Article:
Secondhand Piano Shop

Chinese Pianos


Released: 11/10/2009 12:44:42 PM    Source: Singapore Piano Shop

On of the most recent developments in the international piano scene is the emergence of China as a contender for the world piano market. Factories in this nation now produce, or have in the past few years, produced instruments of such diverse names as Saganhaft, Brentwood, Pearl River, Strauss, Steigerman, Maddison, Taishan and Niemeyer. Even established manufacturers such as Baldwin (Kranich and Bach), Young Chang, Story & Clark, George Steck, and Fandrich are starting to have some of their "economy" or "price leader" pianos made in China. Young Chang recently built a huge new plant in Tianjin. China is presently at the place where Korea used to be in the world piano market (sort of low man on the totem pole), but also seems to be climbing fast. Usually people buy a Chinese piano as a less expensive alternative to a Korean instrument. That, however, may change, depending on how well the Chinese learn to build pianos.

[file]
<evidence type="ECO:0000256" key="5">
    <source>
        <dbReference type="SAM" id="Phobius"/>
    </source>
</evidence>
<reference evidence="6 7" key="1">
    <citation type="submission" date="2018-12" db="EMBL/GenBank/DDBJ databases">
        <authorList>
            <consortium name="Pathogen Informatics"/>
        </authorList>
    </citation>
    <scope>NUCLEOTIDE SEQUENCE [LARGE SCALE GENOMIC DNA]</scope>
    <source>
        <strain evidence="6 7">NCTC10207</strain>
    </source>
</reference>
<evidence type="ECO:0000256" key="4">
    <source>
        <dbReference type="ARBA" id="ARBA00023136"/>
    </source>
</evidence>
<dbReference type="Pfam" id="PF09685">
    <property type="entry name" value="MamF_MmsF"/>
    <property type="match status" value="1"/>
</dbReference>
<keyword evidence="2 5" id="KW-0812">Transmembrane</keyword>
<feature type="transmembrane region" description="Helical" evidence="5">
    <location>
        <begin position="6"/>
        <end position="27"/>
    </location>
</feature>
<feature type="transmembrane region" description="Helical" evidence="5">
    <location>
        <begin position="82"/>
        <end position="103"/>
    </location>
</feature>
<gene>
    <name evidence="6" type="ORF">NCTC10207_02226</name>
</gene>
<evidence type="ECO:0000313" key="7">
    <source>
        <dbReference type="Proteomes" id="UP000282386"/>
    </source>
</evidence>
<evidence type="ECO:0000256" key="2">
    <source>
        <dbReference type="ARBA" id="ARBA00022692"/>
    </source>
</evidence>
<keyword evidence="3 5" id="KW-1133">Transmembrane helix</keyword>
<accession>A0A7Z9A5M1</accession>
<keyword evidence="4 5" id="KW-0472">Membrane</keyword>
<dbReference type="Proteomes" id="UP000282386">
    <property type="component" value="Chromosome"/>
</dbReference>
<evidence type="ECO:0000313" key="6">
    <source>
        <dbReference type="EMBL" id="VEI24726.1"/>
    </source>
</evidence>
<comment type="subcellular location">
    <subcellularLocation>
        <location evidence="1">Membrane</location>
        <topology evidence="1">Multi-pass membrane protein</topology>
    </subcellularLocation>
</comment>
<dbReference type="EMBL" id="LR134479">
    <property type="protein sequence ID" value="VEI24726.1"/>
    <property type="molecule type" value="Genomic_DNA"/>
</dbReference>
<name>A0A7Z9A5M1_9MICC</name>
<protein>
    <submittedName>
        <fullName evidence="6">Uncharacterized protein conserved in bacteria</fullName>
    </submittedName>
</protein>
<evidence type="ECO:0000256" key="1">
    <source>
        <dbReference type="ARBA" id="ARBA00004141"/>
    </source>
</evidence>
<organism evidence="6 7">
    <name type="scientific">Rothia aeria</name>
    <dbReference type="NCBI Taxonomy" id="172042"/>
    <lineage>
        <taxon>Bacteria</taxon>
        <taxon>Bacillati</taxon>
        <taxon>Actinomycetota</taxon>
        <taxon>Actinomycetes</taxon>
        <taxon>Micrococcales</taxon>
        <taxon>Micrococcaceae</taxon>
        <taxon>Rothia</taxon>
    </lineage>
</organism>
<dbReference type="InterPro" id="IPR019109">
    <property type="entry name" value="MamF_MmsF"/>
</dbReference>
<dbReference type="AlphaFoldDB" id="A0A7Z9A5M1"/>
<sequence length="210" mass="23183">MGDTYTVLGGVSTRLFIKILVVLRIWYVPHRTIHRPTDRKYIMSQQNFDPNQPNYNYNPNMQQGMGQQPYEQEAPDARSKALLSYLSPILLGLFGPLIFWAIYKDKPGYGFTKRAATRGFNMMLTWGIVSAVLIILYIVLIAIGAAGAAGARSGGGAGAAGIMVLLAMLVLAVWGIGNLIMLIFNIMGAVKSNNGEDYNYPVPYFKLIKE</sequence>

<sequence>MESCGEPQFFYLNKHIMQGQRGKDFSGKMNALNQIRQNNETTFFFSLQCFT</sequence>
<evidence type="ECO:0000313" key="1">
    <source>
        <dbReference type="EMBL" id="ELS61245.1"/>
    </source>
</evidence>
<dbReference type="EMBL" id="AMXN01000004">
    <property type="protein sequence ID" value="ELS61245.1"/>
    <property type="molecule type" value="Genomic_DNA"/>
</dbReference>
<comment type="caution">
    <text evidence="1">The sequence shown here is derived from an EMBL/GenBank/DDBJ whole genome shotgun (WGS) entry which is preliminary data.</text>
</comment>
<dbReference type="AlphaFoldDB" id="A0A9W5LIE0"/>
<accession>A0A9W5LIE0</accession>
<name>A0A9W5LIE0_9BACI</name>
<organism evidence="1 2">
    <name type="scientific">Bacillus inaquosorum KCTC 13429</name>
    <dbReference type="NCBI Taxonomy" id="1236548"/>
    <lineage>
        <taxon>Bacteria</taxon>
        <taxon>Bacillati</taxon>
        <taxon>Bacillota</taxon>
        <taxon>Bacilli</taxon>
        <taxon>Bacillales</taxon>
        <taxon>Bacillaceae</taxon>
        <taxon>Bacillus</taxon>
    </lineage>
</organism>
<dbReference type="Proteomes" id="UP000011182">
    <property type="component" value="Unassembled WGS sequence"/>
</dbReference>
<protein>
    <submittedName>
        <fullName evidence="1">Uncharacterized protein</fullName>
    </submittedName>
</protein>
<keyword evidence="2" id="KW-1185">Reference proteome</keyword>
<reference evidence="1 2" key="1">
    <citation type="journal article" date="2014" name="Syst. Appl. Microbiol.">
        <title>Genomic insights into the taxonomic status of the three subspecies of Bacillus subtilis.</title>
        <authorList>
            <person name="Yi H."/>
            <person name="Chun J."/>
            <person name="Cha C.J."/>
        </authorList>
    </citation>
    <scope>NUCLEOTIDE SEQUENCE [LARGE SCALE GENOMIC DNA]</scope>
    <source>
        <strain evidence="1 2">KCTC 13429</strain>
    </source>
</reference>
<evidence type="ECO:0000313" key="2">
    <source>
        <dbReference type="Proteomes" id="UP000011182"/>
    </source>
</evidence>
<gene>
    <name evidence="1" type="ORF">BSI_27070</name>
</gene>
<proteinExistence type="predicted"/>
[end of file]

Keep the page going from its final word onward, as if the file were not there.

The first pianos that came out of China several years ago were pretty rough, and were consequently priced pretty low. For a while they sort of ran neck and neck in quality (or lack thereof) with the pianos from the new Eastern European nations, many of which were also pretty rough and which required extensive servicing and dealer prep before they could be termed "playable." Most of the Chinese-made instruments exported to the U.S. at that time consisted of shorter, inexpensive verticals between about 41 and 44". In the last few years however, Chinese pianos have improved somewhat in quality, due to substantial interest and investments from overseas piano manufacturers, and from the Chinese government, and also due to a motivated, eager labor force, willing to work hard for very modest wages. There are several piano producing plants now in China, their names generally corresponding with their geographic locations. There is Shanghai, the oldest, in Shanghai, China; Guangzhou, in Guangzhou, (makers of the famous "Pearl River" piano, one of the first we saw here in the U.S.); Yantai Longfeng in Yantai; Beijing; and Dongbei. In addition there is the new Young Chang factory in Tianjin. (Even Young Chang, it seems, is finding it more advantageous to have some of their pianos made in China) Chinese pianos are available now in the U.S. under many different labels and in sizes ranging from 42" to 52" in the verticals, and even offering now a 5' 3" grand. (Update/2001: Pearl River is now offering 4'7", 5'3", 6', 7' and even 9' grands, and has entered into a joint venture with Yamaha.) There is still considerable debate as to the durability of these instruments, and whether they can be expected to hold up as well as ones of more established make and reputation.